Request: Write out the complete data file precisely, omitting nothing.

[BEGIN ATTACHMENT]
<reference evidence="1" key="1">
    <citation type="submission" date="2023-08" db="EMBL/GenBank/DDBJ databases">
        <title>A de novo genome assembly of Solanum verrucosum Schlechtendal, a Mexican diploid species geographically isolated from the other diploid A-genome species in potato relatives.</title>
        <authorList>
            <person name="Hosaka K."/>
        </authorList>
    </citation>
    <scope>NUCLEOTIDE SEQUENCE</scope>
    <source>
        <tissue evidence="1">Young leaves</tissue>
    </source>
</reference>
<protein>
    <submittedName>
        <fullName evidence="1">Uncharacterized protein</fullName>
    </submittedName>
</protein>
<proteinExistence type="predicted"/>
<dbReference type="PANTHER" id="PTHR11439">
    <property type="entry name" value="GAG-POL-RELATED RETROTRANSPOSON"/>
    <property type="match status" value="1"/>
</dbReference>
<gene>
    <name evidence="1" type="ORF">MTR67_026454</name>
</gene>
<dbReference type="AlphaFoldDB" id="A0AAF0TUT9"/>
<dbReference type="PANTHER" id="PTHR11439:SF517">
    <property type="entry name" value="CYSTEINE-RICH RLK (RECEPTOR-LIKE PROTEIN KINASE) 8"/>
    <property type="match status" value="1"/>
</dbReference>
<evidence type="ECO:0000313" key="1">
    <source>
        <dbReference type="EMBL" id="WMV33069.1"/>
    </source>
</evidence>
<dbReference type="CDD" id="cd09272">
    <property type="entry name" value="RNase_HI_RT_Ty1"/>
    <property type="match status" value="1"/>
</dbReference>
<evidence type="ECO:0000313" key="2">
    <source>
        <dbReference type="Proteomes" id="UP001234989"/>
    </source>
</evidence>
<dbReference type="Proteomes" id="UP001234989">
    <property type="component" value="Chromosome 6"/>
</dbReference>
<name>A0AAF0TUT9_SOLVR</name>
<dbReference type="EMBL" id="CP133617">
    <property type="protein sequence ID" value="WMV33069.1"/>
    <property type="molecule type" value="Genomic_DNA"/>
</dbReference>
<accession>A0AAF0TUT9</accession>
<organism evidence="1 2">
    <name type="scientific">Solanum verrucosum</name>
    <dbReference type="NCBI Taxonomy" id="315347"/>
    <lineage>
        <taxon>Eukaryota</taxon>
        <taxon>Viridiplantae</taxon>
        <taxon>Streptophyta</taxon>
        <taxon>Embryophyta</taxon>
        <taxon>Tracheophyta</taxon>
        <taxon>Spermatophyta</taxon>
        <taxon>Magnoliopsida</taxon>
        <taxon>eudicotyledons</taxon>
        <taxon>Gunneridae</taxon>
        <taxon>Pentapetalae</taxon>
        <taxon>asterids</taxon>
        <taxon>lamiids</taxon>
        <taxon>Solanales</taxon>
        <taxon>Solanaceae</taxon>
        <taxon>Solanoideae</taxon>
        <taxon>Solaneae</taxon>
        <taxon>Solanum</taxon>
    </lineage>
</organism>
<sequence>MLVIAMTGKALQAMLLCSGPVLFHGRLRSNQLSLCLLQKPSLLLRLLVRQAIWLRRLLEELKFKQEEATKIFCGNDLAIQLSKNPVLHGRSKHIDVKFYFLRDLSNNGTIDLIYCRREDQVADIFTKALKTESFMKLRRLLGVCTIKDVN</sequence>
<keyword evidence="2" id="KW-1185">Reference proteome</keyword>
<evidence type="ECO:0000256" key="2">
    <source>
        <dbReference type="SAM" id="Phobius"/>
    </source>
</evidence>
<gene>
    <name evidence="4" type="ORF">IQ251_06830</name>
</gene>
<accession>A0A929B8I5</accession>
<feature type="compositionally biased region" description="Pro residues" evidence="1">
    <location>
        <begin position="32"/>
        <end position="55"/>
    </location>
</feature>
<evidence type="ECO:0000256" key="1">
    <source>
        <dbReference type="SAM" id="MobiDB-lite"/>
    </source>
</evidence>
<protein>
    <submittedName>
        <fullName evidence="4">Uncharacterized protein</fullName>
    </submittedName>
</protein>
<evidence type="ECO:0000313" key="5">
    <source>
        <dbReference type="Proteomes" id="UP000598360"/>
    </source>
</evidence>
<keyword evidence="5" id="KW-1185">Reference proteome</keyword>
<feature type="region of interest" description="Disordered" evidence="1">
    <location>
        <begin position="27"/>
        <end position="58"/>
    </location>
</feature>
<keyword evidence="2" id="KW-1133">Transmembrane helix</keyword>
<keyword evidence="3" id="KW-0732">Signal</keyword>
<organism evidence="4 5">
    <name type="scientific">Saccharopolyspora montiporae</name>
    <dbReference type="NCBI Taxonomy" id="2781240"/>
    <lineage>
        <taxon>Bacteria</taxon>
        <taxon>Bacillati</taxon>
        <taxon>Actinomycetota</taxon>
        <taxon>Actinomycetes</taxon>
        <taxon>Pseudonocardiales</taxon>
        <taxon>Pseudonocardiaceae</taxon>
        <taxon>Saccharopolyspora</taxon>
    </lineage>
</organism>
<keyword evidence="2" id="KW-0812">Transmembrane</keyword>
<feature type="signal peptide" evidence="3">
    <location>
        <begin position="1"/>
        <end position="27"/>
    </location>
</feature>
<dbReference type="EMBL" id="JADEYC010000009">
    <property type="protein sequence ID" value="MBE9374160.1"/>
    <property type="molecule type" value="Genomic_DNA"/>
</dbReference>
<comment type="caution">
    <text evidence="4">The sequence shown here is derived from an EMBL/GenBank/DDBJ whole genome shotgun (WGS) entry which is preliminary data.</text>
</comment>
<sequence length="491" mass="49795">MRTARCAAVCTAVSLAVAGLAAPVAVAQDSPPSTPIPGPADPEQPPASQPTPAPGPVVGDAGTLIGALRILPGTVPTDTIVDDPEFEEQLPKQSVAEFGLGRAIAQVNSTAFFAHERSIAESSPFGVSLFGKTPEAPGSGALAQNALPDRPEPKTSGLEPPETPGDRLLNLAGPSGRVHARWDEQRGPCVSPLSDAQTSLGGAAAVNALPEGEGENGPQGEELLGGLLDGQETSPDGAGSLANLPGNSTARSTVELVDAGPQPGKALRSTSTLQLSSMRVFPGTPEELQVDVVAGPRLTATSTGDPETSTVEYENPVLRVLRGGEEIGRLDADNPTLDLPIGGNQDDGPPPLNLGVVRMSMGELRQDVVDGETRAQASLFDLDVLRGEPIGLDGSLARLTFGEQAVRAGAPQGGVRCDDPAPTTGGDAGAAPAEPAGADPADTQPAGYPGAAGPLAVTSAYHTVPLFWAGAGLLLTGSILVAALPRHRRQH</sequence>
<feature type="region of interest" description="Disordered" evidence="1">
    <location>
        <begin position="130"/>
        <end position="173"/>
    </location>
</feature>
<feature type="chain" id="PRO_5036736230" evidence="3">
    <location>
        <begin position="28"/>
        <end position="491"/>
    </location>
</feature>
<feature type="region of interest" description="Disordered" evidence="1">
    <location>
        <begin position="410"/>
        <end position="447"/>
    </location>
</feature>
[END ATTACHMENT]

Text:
<reference evidence="1" key="1">
    <citation type="submission" date="2023-08" db="EMBL/GenBank/DDBJ databases">
        <title>A de novo genome assembly of Solanum verrucosum Schlechtendal, a Mexican diploid species geographically isolated from the other diploid A-genome species in potato relatives.</title>
        <authorList>
            <person name="Hosaka K."/>
        </authorList>
    </citation>
    <scope>NUCLEOTIDE SEQUENCE</scope>
    <source>
        <tissue evidence="1">Young leaves</tissue>
    </source>
</reference>
<protein>
    <submittedName>
        <fullName evidence="1">Uncharacterized protein</fullName>
    </submittedName>
</protein>
<proteinExistence type="predicted"/>
<dbReference type="PANTHER" id="PTHR11439">
    <property type="entry name" value="GAG-POL-RELATED RETROTRANSPOSON"/>
    <property type="match status" value="1"/>
</dbReference>
<gene>
    <name evidence="1" type="ORF">MTR67_026454</name>
</gene>
<dbReference type="AlphaFoldDB" id="A0AAF0TUT9"/>
<dbReference type="PANTHER" id="PTHR11439:SF517">
    <property type="entry name" value="CYSTEINE-RICH RLK (RECEPTOR-LIKE PROTEIN KINASE) 8"/>
    <property type="match status" value="1"/>
</dbReference>
<evidence type="ECO:0000313" key="1">
    <source>
        <dbReference type="EMBL" id="WMV33069.1"/>
    </source>
</evidence>
<dbReference type="CDD" id="cd09272">
    <property type="entry name" value="RNase_HI_RT_Ty1"/>
    <property type="match status" value="1"/>
</dbReference>
<evidence type="ECO:0000313" key="2">
    <source>
        <dbReference type="Proteomes" id="UP001234989"/>
    </source>
</evidence>
<dbReference type="Proteomes" id="UP001234989">
    <property type="component" value="Chromosome 6"/>
</dbReference>
<name>A0AAF0TUT9_SOLVR</name>
<dbReference type="EMBL" id="CP133617">
    <property type="protein sequence ID" value="WMV33069.1"/>
    <property type="molecule type" value="Genomic_DNA"/>
</dbReference>
<accession>A0AAF0TUT9</accession>
<organism evidence="1 2">
    <name type="scientific">Solanum verrucosum</name>
    <dbReference type="NCBI Taxonomy" id="315347"/>
    <lineage>
        <taxon>Eukaryota</taxon>
        <taxon>Viridiplantae</taxon>
        <taxon>Streptophyta</taxon>
        <taxon>Embryophyta</taxon>
        <taxon>Tracheophyta</taxon>
        <taxon>Spermatophyta</taxon>
        <taxon>Magnoliopsida</taxon>
        <taxon>eudicotyledons</taxon>
        <taxon>Gunneridae</taxon>
        <taxon>Pentapetalae</taxon>
        <taxon>asterids</taxon>
        <taxon>lamiids</taxon>
        <taxon>Solanales</taxon>
        <taxon>Solanaceae</taxon>
        <taxon>Solanoideae</taxon>
        <taxon>Solaneae</taxon>
        <taxon>Solanum</taxon>
    </lineage>
</organism>
<sequence>MLVIAMTGKALQAMLLCSGPVLFHGRLRSNQLSLCLLQKPSLLLRLLVRQAIWLRRLLEELKFKQEEATKIFCGNDLAIQLSKNPVLHGRSKHIDVKFYFLRDLSNNGTIDLIYCRREDQVADIFTKALKTESFMKLRRLLGVCTIKDVN</sequence>
<keyword evidence="2" id="KW-1185">Reference proteome</keyword>
<evidence type="ECO:0000256" key="2">
    <source>
        <dbReference type="SAM" id="Phobius"/>
    </source>
</evidence>
<gene>
    <name evidence="4" type="ORF">IQ251_06830</name>
</gene>
<accession>A0A929B8I5</accession>
<feature type="compositionally biased region" description="Pro residues" evidence="1">
    <location>
        <begin position="32"/>
        <end position="55"/>
    </location>
</feature>
<evidence type="ECO:0000256" key="1">
    <source>
        <dbReference type="SAM" id="MobiDB-lite"/>
    </source>
</evidence>
<protein>
    <submittedName>
        <fullName evidence="4">Uncharacterized protein</fullName>
    </submittedName>
</protein>
<evidence type="ECO:0000313" key="5">
    <source>
        <dbReference type="Proteomes" id="UP000598360"/>
    </source>
</evidence>
<keyword evidence="5" id="KW-1185">Reference proteome</keyword>
<feature type="region of interest" description="Disordered" evidence="1">
    <location>
        <begin position="27"/>
        <end position="58"/>
    </location>
</feature>
<keyword evidence="2" id="KW-1133">Transmembrane helix</keyword>
<keyword evidence="3" id="KW-0732">Signal</keyword>
<organism evidence="4 5">
    <name type="scientific">Saccharopolyspora montiporae</name>
    <dbReference type="NCBI Taxonomy" id="2781240"/>
    <lineage>
        <taxon>Bacteria</taxon>
        <taxon>Bacillati</taxon>
        <taxon>Actinomycetota</taxon>
        <taxon>Actinomycetes</taxon>
        <taxon>Pseudonocardiales</taxon>
        <taxon>Pseudonocardiaceae</taxon>
        <taxon>Saccharopolyspora</taxon>
    </lineage>
</organism>
<keyword evidence="2" id="KW-0812">Transmembrane</keyword>
<feature type="signal peptide" evidence="3">
    <location>
        <begin position="1"/>
        <end position="27"/>
    </location>
</feature>
<dbReference type="EMBL" id="JADEYC010000009">
    <property type="protein sequence ID" value="MBE9374160.1"/>
    <property type="molecule type" value="Genomic_DNA"/>
</dbReference>
<comment type="caution">
    <text evidence="4">The sequence shown here is derived from an EMBL/GenBank/DDBJ whole genome shotgun (WGS) entry which is preliminary data.</text>
</comment>
<sequence length="491" mass="49795">MRTARCAAVCTAVSLAVAGLAAPVAVAQDSPPSTPIPGPADPEQPPASQPTPAPGPVVGDAGTLIGALRILPGTVPTDTIVDDPEFEEQLPKQSVAEFGLGRAIAQVNSTAFFAHERSIAESSPFGVSLFGKTPEAPGSGALAQNALPDRPEPKTSGLEPPETPGDRLLNLAGPSGRVHARWDEQRGPCVSPLSDAQTSLGGAAAVNALPEGEGENGPQGEELLGGLLDGQETSPDGAGSLANLPGNSTARSTVELVDAGPQPGKALRSTSTLQLSSMRVFPGTPEELQVDVVAGPRLTATSTGDPETSTVEYENPVLRVLRGGEEIGRLDADNPTLDLPIGGNQDDGPPPLNLGVVRMSMGELRQDVVDGETRAQASLFDLDVLRGEPIGLDGSLARLTFGEQAVRAGAPQGGVRCDDPAPTTGGDAGAAPAEPAGADPADTQPAGYPGAAGPLAVTSAYHTVPLFWAGAGLLLTGSILVAALPRHRRQH</sequence>
<feature type="region of interest" description="Disordered" evidence="1">
    <location>
        <begin position="130"/>
        <end position="173"/>
    </location>
</feature>
<feature type="chain" id="PRO_5036736230" evidence="3">
    <location>
        <begin position="28"/>
        <end position="491"/>
    </location>
</feature>
<feature type="region of interest" description="Disordered" evidence="1">
    <location>
        <begin position="410"/>
        <end position="447"/>
    </location>
</feature>